This is part of my series on what makes an entrepreneur successful.  I started the series talking about what I consider the most important attribute of an entrepreneur : Tenacity.  I then covered Street Smarts, Ability to Pivot, Resiliency, Inspiration and Perspiration.

You need the whole package

Through comment conversations with many of you I tried to emphasize that it isn’t enough to just have one attribute. Being tenacious without the mental flexibility to pivot based on market feedback is a disaster. Having street smarts with no inspirational ability to build teams can yield a great small business but will be difficult to scale into a large VC-backed business.

So we as VCs search for entrepreneurs/founders who have the whole package or as much of it as possible. Few people have it.

These are often amazingly talented people who are really strong in some of the skill areas and there is no shame in this. They often make great team members such as head of products, CTO, head of sales, CFO, etc. Great companies are comprised of great individual point people or functional leaders.

But when I’m looking to write my check I need to look in the eyes of the captain —the maestro who brings the whole orchestra together.

There are plenty of great leaders who work really hard and work for big companies.  And we’re lucky because they deliver many of the great products, services and content that we consume in our lives every day.  Some of these individuals get the bug to “do something entrepreneurial” but once you’re in the cozy confines of a well paid and well respected job it can be very difficult to take the kind of risk that entrepreneurs will.

7. Appetite for risk

Entrepreneurs are inherently risk takers. Not wild speculators, but pragmatic risk takers who have a blind belief that they will find a way to make things work. If you put on paper what it would take to be successful in your company, you’d never take the first step, which is why most people don’t. It is often called a “leap of faith” because you jump from safety into the abyss with only the blind faith that you’ll find a way.

I know it sounds trite to say that entrepreneurs are risk takers so let me describe the normal, rational person who I meet on a regular basis. I was recently on TWiST with Jason Calacanis. A caller dialed in to ask us questions about his startup. He was from South America but living in Switzerland and had launched a startup while holding down a day job at a consulting firm (McKinsey if memory serves). He wanted to raise angel money. I told him to quit his job first. If he wasn’t prepared to do that he wasn’t a real entrepreneur.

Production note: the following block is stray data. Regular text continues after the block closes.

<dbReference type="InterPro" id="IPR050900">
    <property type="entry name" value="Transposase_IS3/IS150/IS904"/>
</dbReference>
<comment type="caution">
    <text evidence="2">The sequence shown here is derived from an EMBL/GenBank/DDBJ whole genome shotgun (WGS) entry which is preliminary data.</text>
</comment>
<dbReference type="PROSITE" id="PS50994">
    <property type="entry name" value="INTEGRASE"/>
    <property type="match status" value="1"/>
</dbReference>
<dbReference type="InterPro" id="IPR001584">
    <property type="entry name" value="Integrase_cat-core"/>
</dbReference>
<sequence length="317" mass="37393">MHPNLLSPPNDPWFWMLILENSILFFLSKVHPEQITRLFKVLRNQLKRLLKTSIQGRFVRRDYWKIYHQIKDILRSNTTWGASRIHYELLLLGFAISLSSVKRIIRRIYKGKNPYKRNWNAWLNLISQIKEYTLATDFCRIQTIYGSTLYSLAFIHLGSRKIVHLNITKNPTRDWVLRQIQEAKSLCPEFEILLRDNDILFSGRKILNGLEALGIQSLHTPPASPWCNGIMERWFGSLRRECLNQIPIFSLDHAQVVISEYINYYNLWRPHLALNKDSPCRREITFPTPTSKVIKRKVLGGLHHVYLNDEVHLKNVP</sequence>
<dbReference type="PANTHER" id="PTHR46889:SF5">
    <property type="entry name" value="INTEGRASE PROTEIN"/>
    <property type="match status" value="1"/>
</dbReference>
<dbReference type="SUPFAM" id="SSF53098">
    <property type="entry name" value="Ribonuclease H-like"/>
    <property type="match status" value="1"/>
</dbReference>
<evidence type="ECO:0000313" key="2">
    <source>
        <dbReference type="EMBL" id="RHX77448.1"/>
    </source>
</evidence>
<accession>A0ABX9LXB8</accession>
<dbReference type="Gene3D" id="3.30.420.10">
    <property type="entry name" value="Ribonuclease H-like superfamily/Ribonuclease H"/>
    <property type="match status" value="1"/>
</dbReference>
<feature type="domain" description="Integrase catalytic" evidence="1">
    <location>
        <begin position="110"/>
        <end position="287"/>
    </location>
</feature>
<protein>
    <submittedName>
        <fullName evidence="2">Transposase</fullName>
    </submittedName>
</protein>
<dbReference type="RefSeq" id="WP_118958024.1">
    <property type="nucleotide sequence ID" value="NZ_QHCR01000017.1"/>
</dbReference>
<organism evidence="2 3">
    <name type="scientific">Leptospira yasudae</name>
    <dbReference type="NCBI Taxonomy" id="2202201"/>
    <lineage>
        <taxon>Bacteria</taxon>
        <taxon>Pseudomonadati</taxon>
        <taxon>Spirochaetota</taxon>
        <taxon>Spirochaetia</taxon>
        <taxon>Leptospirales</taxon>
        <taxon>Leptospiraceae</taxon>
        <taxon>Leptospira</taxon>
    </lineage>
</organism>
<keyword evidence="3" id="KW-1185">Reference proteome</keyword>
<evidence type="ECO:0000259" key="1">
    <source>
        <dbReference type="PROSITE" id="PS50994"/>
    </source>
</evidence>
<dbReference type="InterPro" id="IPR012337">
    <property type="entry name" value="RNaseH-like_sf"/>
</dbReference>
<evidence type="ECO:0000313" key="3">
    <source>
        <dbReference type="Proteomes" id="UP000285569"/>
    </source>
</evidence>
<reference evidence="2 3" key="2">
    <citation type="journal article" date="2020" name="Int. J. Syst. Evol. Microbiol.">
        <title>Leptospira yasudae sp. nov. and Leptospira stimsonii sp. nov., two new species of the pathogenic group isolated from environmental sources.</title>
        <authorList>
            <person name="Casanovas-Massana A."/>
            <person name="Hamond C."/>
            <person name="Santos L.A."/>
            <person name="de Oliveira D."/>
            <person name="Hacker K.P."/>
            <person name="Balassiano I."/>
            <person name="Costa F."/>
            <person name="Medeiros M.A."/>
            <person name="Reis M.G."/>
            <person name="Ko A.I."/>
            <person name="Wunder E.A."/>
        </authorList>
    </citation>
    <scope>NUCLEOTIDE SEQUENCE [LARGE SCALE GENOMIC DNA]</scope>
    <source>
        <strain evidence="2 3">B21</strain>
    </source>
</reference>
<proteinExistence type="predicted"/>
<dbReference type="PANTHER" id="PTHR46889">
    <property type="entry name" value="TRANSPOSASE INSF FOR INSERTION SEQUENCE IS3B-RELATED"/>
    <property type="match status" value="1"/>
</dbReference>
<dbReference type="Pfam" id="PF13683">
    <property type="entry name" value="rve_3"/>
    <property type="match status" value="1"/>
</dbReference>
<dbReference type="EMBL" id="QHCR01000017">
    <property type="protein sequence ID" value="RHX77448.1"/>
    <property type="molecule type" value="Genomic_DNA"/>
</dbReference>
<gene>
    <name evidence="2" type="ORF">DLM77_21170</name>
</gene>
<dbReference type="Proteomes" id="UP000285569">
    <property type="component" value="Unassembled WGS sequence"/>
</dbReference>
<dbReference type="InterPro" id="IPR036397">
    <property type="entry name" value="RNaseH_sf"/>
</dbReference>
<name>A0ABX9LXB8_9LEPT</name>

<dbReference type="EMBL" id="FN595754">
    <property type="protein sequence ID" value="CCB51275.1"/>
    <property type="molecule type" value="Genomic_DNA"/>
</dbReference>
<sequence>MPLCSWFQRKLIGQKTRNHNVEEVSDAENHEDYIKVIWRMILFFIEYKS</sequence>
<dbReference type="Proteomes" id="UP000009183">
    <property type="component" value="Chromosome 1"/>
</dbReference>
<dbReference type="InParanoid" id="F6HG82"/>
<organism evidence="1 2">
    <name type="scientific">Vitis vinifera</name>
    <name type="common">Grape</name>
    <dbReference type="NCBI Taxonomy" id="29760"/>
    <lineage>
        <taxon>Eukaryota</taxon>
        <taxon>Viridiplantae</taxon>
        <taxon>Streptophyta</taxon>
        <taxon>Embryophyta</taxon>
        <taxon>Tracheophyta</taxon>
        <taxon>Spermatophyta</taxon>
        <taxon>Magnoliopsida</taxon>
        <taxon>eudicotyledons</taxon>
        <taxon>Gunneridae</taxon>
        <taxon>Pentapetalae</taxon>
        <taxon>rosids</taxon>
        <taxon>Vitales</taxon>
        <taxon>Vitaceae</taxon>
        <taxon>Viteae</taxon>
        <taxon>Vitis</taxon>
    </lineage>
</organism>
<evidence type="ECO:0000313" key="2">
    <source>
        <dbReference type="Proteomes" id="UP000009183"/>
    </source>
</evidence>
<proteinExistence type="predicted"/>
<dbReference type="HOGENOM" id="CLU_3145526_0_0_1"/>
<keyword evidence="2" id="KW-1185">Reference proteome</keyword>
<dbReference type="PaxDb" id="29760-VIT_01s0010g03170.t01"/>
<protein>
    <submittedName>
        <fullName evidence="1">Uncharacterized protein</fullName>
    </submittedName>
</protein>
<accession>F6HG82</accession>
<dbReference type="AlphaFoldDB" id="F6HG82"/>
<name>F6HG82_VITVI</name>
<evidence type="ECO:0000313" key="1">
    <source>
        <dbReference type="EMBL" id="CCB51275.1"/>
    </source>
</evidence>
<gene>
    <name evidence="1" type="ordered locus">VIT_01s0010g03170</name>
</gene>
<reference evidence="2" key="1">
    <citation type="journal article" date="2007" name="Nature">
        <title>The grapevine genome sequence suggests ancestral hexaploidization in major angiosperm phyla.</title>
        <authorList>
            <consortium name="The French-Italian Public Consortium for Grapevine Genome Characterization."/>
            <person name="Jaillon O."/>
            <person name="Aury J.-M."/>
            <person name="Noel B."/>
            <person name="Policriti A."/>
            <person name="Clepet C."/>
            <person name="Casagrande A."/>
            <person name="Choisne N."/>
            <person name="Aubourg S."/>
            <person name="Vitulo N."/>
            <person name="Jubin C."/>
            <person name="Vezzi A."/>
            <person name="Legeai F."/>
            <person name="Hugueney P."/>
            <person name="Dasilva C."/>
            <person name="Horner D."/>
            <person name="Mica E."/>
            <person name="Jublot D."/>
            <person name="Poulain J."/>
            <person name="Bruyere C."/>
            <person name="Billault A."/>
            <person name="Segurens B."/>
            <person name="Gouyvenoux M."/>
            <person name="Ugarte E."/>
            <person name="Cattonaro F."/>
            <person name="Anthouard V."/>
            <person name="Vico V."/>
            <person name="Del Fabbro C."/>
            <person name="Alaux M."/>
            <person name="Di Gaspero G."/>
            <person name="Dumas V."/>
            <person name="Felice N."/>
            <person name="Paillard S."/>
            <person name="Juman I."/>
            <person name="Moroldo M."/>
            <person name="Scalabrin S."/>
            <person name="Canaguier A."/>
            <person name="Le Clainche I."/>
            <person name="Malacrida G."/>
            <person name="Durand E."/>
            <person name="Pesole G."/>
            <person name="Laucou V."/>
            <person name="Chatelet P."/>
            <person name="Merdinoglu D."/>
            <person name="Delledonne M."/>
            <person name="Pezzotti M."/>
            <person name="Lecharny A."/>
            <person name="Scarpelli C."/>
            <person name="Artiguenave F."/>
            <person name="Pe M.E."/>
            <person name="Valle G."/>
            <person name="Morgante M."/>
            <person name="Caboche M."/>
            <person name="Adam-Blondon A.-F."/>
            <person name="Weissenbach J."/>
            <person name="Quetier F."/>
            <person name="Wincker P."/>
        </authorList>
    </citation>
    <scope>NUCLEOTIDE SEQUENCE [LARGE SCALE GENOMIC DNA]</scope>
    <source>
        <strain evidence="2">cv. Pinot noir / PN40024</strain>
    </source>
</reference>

I know that 80+% of the people listening to me must have thought that was the wrong advice. But to me if you’re not willing to quit and take a risk on yourself, then you’re not confident enough in your own idea and skills. Why should I be?If your idea is so amazing that it warrants my hard-earned angel money or the money of my LP investors from our fund then why should I take a risk on you if you won’t take a risk on yourself?

About a year ago I had lunch with a guy who I believe is an amazing entrepreneur. He had built and sold his first company and had good ideas for his second company. He gave me the 50,000 foot idea and he was convinced that this idea would be a monster. The problem was that he was still working out the lock-up period in his big company.

He and his partner told me about this new idea over the course of nearly a year. I finally called bullshit. If this idea was so big then why would they risk not being first to market, not building defensible IP for the sake of a few hundred thousand dollars extra in lock-up money at a big company? I think the mind of an entrepreneur would be far more paranoid about yielding his great next idea than protecting his last 20% payout on the last one. They finally quit. I’m enjoying watching their progress.